“The perpetrators of this type of [tax] fraud have been as diverse as the victims they prey upon,” said Miami U.S. Attorney Wifredo Ferrer. “To date, we have prosecuted Social Security office employees, hospital employees, clinic workers, former NFL players, gang members and violent criminals, to name a few. Today, we sadly add law enforcement to the list of thieves.”
Miami Police Chief Manuel Orosa could not be reached for comment.
Bazile and Frederick are among 11 Miami police officers relieved of duty in recent months who face criminal charges or the loss of their jobs in connection with the corruption investigation, which focused on the North District station in Liberty City.
In the unrelated case, Bernard Beliard, 27, of Miami, a state corrections officer since 2005, was arrested and accused of illegally tapping into an inmate database at the South Florida Reception Center in South Miami-Dade County, authorities say. He was fired Thursday.
All three law officers were charged in separate criminal complaints filed by prosecutors Robin Waugh and Michael Berger.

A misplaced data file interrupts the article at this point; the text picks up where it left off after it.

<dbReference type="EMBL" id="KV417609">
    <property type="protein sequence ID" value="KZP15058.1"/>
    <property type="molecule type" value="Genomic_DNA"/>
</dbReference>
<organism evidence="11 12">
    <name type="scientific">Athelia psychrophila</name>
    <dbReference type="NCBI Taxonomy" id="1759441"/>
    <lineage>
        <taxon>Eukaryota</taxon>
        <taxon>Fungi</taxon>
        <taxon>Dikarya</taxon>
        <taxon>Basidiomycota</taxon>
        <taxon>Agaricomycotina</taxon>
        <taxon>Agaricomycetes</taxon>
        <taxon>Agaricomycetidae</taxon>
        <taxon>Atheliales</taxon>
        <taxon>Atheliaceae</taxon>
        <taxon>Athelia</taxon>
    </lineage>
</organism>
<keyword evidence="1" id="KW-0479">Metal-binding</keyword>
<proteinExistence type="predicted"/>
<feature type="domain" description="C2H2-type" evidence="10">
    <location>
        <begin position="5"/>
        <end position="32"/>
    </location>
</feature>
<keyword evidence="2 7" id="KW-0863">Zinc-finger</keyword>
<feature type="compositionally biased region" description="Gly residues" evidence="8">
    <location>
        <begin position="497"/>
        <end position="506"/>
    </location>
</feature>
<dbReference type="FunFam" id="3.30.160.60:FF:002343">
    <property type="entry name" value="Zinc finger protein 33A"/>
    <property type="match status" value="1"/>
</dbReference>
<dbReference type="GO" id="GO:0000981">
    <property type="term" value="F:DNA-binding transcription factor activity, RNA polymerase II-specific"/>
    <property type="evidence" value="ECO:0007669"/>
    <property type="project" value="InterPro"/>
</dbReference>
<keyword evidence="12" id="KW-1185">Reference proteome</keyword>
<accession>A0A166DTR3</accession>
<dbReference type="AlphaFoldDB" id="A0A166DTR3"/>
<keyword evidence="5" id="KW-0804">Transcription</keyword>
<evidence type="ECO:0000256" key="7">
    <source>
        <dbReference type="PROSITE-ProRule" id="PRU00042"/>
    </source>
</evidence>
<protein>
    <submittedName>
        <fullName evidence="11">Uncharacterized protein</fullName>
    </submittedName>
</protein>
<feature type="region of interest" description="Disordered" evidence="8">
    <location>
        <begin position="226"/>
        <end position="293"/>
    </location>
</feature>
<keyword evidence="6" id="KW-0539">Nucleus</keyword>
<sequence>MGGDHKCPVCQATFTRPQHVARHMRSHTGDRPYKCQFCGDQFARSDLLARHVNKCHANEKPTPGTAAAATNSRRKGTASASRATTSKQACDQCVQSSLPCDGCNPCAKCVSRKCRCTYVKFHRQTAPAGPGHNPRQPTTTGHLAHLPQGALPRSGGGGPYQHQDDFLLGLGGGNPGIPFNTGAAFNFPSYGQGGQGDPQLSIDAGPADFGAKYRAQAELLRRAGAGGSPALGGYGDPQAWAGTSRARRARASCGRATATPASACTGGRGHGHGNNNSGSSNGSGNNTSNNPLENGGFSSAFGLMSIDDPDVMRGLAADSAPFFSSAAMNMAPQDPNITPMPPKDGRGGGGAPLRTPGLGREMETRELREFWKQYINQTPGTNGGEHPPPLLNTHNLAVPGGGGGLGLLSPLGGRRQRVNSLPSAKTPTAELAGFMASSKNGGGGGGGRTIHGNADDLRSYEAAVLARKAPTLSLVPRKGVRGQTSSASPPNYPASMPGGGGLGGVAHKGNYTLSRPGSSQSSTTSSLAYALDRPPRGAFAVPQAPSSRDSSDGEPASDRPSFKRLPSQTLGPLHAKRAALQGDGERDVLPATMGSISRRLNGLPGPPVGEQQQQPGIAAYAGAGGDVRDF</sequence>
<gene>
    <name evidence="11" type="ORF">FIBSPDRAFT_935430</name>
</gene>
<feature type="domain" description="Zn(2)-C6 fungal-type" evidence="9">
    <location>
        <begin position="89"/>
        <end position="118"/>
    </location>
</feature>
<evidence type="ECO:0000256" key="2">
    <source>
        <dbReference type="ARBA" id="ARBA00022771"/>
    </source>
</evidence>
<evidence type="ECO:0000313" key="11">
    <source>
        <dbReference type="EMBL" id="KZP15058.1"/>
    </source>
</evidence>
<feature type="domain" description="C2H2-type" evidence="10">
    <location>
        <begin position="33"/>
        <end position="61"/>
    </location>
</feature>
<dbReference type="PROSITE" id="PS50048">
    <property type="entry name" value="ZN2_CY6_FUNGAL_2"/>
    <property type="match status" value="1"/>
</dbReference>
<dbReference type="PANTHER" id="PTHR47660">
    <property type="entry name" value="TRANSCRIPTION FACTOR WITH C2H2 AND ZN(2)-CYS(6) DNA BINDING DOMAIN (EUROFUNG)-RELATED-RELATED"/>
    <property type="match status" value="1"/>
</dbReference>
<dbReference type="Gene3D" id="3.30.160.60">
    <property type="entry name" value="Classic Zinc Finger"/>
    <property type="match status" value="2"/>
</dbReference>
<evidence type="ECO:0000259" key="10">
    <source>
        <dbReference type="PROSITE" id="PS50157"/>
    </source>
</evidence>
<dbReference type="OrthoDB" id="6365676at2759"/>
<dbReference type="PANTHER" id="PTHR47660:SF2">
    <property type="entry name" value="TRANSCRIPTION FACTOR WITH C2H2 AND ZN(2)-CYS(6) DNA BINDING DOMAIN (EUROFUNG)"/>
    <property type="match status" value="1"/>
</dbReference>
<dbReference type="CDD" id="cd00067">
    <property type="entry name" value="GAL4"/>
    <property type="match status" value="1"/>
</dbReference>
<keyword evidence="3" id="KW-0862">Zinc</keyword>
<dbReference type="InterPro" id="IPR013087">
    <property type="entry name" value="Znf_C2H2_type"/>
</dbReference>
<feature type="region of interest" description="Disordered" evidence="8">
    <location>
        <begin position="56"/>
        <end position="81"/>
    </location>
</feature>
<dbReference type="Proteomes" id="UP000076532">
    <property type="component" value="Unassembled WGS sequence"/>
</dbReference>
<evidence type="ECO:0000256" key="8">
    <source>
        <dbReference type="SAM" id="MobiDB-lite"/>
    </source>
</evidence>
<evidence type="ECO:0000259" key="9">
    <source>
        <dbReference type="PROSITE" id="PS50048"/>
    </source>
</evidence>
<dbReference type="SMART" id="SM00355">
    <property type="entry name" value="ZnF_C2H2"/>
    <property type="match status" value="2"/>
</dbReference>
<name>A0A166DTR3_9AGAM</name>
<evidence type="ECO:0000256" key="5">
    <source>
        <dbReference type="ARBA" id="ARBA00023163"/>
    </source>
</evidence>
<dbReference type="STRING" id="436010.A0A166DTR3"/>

In the past year, including Thursday’s cases, the U.S. attorney’s office has charged about 130 defendants accused of an estimated $140 million in tax-refund fraud. Convictions have resulted in increasingly higher sentences: On Thursday, Jonathan Torres-Bonilla, 36, of Hollywood, convicted of fleecing $117,000 in tax refunds from the federal government, was slapped with 16 years in prison — the stiffest penalty so far in a South Florida ID-theft, tax-fraud case.
The U.S. government loses billions of dollars a year to refund schemes affecting millions of American taxpayers, according to the Treasury Department. South Florida is considered among the capitals of this type of fraud.
The joint FBI-Miami police corruption investigation was launched a year ago when the Liberty City sports gambling ring was broken up.
Last month, Miami officer Nathaniel Dauphin pleaded guilty to an extortion charge for providing protection for the illegal betting business.
Dauphin, 41, admitted he received between $4,000 and $5,000 from the owner of the illegal business from November 2010 until March of last year. Unbeknownst to him, Miami-Dade police detectives had the place under surveillance, witnessing Dauphin as he took money from the owner of the Player’s Choice, 6301 NW Sixth Ave., a barber shop that fronted for the illicit sports-betting business.
Investigators flipped Dauphin, who wore a wire and targeted other city cops, including Harold James, 29, an eight-year police veteran who resigned in November. He pleaded guilty last month to two extortion charges for protecting the Liberty City check-cashing business.
Also ensnared in that probe: Frederick.
But among the latest corruption cases, Bazile’s stands out for its sheer size, authorities say.